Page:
What Sliding Cash Flow Means for This Well-Known Dividend

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Shares of Ford (NYSE: F) are down 38% this year as the market considers the deteriorating fundamentals at the car company.

In October, U.S. sales plummeted 10%.

But the real problem is free cash flow. This year, free cash flow is expected to be half of what it was in 2020. And next year, it’ll be half of this year’s. In fact, the 2023 figure is projected to be the worst in a decade.

For those keeping score at home, that’s bad. Very bad.

Chart: Ford's Free Cash Flow Has Made a Roundtrip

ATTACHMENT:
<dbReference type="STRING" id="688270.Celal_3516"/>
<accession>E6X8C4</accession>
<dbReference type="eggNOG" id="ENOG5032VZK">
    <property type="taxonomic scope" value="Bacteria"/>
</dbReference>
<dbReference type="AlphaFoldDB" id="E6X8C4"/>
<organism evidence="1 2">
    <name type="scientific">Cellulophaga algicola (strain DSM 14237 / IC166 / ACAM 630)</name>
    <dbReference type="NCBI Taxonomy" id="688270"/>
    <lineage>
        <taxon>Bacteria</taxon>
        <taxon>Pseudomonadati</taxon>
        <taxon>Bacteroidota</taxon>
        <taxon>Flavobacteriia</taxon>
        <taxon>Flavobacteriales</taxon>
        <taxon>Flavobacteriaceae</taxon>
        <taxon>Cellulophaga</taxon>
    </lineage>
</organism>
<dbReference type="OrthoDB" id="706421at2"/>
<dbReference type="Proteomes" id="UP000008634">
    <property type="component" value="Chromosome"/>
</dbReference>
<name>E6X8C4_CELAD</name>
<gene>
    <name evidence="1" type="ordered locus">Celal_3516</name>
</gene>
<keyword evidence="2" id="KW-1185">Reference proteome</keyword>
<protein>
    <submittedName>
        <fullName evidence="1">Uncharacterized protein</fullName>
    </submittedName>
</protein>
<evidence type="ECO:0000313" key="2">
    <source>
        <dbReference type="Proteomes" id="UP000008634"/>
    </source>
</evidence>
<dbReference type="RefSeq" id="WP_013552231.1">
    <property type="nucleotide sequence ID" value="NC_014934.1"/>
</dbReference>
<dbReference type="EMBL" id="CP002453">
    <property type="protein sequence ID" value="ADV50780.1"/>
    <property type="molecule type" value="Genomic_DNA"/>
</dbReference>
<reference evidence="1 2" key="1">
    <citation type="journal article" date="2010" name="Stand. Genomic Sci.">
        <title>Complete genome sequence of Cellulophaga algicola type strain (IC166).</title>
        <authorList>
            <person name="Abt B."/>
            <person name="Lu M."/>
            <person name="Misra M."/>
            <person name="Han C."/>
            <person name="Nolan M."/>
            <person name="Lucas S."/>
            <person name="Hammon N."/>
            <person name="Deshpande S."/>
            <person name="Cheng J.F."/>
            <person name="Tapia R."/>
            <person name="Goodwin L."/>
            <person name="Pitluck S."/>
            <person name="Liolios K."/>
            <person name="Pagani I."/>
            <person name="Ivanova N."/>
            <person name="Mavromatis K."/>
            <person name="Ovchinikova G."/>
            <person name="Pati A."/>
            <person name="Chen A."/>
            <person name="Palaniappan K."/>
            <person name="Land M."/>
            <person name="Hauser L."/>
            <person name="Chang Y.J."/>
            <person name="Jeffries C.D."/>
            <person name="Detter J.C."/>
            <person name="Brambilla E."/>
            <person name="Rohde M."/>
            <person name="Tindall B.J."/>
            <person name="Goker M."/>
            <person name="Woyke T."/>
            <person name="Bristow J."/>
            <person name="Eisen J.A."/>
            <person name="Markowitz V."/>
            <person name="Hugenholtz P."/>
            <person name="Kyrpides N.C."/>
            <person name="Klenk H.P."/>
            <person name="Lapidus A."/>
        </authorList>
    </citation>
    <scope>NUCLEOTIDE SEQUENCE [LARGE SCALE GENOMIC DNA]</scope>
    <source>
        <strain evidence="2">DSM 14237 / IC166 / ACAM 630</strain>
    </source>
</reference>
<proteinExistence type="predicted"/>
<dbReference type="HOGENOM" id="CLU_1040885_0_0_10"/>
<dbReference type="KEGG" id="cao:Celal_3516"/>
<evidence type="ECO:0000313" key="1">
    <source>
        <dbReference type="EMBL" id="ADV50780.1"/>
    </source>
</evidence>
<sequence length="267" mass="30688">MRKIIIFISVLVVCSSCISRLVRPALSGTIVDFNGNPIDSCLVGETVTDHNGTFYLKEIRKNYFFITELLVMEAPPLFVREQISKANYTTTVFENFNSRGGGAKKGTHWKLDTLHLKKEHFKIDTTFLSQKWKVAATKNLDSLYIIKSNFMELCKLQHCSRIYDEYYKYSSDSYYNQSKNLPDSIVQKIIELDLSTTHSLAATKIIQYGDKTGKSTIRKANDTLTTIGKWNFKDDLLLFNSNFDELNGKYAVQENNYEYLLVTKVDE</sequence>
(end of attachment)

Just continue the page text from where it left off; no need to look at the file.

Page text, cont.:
The good news is that Ford can pay for its dividend.

This year, Ford is forecast to pay $1.9 billion in dividends, well below the $7.7 billion in free cash flow expected for this year and even the $3.7 billion anticipated for next year.

But Ford slammed the brakes on its dividend in 2020. After paying a dividend every quarter since 2012, management eliminated the dividend for six quarters starting in 2020.

That history of abolishing the dividend means management won’t hesitate to do it again if times get tough.

Combine a potentially trigger-happy management with rapidly depleting free cash flow, and you have a dividend that could very well be facing a cut in the next year or so.

The company’s finances and declining cash flow indicate the dividend is not safe at all.

Dividend Safety Rating: D

Dividend Grade Guide
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Good investing,


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